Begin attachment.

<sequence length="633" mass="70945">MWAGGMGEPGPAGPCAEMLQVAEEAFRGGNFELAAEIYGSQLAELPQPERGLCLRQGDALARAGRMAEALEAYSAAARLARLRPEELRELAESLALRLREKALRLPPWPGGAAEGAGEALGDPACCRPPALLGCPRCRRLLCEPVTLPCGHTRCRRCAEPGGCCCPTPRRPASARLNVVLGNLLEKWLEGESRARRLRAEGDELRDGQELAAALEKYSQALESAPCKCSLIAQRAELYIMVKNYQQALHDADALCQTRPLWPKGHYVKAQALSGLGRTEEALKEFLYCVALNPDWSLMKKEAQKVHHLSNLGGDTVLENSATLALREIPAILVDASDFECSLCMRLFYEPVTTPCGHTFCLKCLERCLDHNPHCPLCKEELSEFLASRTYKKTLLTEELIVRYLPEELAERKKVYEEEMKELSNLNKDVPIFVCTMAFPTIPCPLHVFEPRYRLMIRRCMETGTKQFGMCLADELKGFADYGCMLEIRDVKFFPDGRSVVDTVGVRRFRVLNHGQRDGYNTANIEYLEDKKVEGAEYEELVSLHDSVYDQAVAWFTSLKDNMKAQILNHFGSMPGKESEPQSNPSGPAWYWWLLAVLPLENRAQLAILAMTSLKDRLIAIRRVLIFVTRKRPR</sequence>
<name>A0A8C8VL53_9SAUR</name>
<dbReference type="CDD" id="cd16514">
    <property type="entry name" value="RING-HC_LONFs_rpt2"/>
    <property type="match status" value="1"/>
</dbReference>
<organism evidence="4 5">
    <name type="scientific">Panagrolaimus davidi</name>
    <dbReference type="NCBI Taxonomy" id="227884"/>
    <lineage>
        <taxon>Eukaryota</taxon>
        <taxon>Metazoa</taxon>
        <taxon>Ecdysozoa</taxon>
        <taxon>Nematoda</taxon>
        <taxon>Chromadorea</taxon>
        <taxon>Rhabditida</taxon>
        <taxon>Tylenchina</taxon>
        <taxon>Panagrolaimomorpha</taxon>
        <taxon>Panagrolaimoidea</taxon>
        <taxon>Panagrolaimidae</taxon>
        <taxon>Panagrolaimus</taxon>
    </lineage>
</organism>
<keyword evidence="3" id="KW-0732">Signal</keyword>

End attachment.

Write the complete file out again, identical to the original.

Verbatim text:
<sequence length="633" mass="70945">MWAGGMGEPGPAGPCAEMLQVAEEAFRGGNFELAAEIYGSQLAELPQPERGLCLRQGDALARAGRMAEALEAYSAAARLARLRPEELRELAESLALRLREKALRLPPWPGGAAEGAGEALGDPACCRPPALLGCPRCRRLLCEPVTLPCGHTRCRRCAEPGGCCCPTPRRPASARLNVVLGNLLEKWLEGESRARRLRAEGDELRDGQELAAALEKYSQALESAPCKCSLIAQRAELYIMVKNYQQALHDADALCQTRPLWPKGHYVKAQALSGLGRTEEALKEFLYCVALNPDWSLMKKEAQKVHHLSNLGGDTVLENSATLALREIPAILVDASDFECSLCMRLFYEPVTTPCGHTFCLKCLERCLDHNPHCPLCKEELSEFLASRTYKKTLLTEELIVRYLPEELAERKKVYEEEMKELSNLNKDVPIFVCTMAFPTIPCPLHVFEPRYRLMIRRCMETGTKQFGMCLADELKGFADYGCMLEIRDVKFFPDGRSVVDTVGVRRFRVLNHGQRDGYNTANIEYLEDKKVEGAEYEELVSLHDSVYDQAVAWFTSLKDNMKAQILNHFGSMPGKESEPQSNPSGPAWYWWLLAVLPLENRAQLAILAMTSLKDRLIAIRRVLIFVTRKRPR</sequence>
<name>A0A8C8VL53_9SAUR</name>
<dbReference type="CDD" id="cd16514">
    <property type="entry name" value="RING-HC_LONFs_rpt2"/>
    <property type="match status" value="1"/>
</dbReference>
<organism evidence="4 5">
    <name type="scientific">Panagrolaimus davidi</name>
    <dbReference type="NCBI Taxonomy" id="227884"/>
    <lineage>
        <taxon>Eukaryota</taxon>
        <taxon>Metazoa</taxon>
        <taxon>Ecdysozoa</taxon>
        <taxon>Nematoda</taxon>
        <taxon>Chromadorea</taxon>
        <taxon>Rhabditida</taxon>
        <taxon>Tylenchina</taxon>
        <taxon>Panagrolaimomorpha</taxon>
        <taxon>Panagrolaimoidea</taxon>
        <taxon>Panagrolaimidae</taxon>
        <taxon>Panagrolaimus</taxon>
    </lineage>
</organism>
<keyword evidence="3" id="KW-0732">Signal</keyword>